After a week of wetting, scraping and peeling wallpaper off the four upstairs bedrooms, bathroom and sitting room the antique plaster walls were revealed. And to our surprise, namely my Dad who is a mason by trade, the plaster underneath was in excellent condition only needing minor touch-ups to fill in cracks and holes.
In two of the rooms it was seven or eight or layers deep
Plain water works best to remove wallpaper if you are sensitive to the chemical softeners found in many of the store brand wallpaper removers. You’ll find to that slipping your scraper underneath dry wallpaper will lift it directly off the wall before needing to wet it as the old paste has most likely dislodged and lost it’s stickiness. It’s best to take as much off before wetting it. Simply fill your paint tray with warm water and using a paint roller, roll the water beginning at the bottom of the wall and roll on up to the top. Let it sit for 5 or 10 minutes and repeat that process until you can easily peel or scrape off a layer or two.
This will work well unless their is plastic or vinyl in the wallpaper. And seeing as most antique wallpapers were rolled on walls using a homemade paste, water will soften that paste easily. Even the newer wallpapers after the removal of the initial vinyl layer it will soften and peel quite easily once soaked with water.
There was this section of the original wallpaper that didn’t seem to want to come off. I decided to leave it there as it’s beautiful. It was created by Stanton and is entitled Blossom Time (Circa 1910). Last weekend I rummaged through a huge village wide yard sale in Hampton and purchased an antique frame to frame that area of wallpaper with. There is something special about preserving what was once there; in homage.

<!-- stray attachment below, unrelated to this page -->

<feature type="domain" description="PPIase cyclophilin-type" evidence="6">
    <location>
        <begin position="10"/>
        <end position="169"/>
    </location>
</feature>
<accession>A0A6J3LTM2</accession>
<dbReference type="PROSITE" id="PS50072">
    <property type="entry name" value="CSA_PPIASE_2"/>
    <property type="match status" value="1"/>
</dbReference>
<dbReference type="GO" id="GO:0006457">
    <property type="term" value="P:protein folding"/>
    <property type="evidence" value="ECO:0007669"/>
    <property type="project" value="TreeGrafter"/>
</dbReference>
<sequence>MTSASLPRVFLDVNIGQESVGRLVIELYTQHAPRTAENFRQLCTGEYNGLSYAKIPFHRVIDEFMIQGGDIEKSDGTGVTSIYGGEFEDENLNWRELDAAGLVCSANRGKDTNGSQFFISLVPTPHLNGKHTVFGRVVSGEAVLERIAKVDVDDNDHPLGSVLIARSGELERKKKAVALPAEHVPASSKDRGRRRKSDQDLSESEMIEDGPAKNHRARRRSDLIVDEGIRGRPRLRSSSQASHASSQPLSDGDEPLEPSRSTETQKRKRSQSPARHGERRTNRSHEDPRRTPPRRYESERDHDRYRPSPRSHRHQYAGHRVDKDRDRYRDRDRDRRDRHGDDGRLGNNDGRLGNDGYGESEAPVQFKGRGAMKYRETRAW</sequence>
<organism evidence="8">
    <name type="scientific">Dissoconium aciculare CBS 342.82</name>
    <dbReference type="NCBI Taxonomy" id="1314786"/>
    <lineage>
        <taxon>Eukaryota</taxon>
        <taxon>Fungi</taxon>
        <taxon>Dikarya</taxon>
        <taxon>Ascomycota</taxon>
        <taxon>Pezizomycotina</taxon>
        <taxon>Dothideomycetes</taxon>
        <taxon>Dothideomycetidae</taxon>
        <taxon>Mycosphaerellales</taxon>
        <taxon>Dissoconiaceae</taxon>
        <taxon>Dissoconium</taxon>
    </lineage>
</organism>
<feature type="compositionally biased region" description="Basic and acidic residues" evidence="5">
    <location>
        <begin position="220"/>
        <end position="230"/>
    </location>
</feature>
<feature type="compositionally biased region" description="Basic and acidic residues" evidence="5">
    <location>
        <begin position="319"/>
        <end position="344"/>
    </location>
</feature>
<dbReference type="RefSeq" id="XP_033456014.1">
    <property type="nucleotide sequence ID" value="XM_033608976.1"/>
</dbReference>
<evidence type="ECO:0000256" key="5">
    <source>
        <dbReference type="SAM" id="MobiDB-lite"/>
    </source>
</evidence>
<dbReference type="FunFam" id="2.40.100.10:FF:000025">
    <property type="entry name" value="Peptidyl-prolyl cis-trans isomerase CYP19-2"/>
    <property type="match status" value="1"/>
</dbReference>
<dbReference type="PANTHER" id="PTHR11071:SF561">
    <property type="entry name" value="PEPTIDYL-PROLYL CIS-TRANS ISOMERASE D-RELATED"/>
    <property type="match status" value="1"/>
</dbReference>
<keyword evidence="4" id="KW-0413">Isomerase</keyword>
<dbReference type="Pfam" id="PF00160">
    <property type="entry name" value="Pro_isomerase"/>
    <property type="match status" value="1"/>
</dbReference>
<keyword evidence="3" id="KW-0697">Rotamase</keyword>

We found a secret door
Directly to the left of Blossom Time we found a secret door that was sealed. We originally thought it could have been a window but as we continued scraping and glanced down at the floor trim we realized it was door and not a window. We don’t know why it was blocked and someday I may install a door there to create a second floor deck on top of the first floor sunroom. That is why the second floor appears odd in this outside shot.
The tale is being told in pictures on Flickr (45 pictures and counting) and in mighty fine tweets on Twitter. Hope you’ll join me!
After the wallpaper was removed we began sanding with household kitchen scrubbies that you do dishes with to remove any picks and stray pieces of paper before priming.
Always read the damn paint can
After priming the walls we painted the trim, doors and banister with white semi-gloss latex. I spent 8 hours one day painting the trim and doors of two bedrooms with oil based primer. I could not for the life of me figure out why my stomach was turning nor why the fumes were so intense if this was indeed water based latex. It looked the same wet. Not until it dried and Dad came up to see me did we realize I was using the wrong paint. I had been complaining all day to Dad and my brother who were downstairs taking out cupboards in the kitchen that the fumes sucked and they just looked at me funny saying “Latex does not smell”. So, I laboured away getting high and sick…
…and the walls we painted a dark eggshell colour. What a difference!
I’m looking forward to moving in. There is no estimated date of when this will happen. We began doing the hardwood floors over and it’s really the last thing to do and I’ll post about that soon. I also dearly miss working in my shop and creating art.